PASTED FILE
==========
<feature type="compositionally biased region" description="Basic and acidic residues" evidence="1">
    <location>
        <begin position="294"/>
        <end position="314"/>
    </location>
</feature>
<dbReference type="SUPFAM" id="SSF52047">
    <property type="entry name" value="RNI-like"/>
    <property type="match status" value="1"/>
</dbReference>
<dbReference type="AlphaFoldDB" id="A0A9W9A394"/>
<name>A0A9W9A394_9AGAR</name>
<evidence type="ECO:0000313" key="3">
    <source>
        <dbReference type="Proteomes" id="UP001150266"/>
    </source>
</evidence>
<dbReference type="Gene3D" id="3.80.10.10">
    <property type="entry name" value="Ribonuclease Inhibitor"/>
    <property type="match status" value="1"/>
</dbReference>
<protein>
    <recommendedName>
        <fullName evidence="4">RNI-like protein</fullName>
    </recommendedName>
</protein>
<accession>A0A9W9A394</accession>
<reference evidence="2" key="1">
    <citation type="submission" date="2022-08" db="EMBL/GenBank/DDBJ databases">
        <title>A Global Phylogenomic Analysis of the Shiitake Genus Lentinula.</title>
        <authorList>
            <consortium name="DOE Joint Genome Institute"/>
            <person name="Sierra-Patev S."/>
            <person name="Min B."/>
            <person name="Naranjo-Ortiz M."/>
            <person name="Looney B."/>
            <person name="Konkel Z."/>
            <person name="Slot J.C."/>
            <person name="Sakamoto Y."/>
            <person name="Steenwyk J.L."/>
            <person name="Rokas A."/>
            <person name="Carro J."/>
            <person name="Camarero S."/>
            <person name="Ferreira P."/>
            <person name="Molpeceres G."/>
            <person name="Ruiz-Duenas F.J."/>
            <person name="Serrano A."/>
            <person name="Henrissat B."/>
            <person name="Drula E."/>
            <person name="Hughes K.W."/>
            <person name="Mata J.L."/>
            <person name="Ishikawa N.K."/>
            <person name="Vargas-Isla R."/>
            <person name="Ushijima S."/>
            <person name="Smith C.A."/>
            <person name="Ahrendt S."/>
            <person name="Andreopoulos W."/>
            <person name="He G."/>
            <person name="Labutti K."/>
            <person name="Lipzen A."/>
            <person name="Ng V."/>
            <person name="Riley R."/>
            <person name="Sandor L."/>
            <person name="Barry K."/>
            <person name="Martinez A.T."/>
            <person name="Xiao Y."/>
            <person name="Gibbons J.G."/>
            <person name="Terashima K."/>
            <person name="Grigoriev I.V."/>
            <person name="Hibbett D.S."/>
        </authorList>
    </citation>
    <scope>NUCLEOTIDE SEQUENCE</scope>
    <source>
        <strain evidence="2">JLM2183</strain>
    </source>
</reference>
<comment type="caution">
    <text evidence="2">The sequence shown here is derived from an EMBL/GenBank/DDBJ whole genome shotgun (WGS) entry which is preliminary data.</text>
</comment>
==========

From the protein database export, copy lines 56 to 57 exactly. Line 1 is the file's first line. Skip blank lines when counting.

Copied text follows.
            <person name="Ahrendt S."/>
            <person name="Andreopoulos W."/>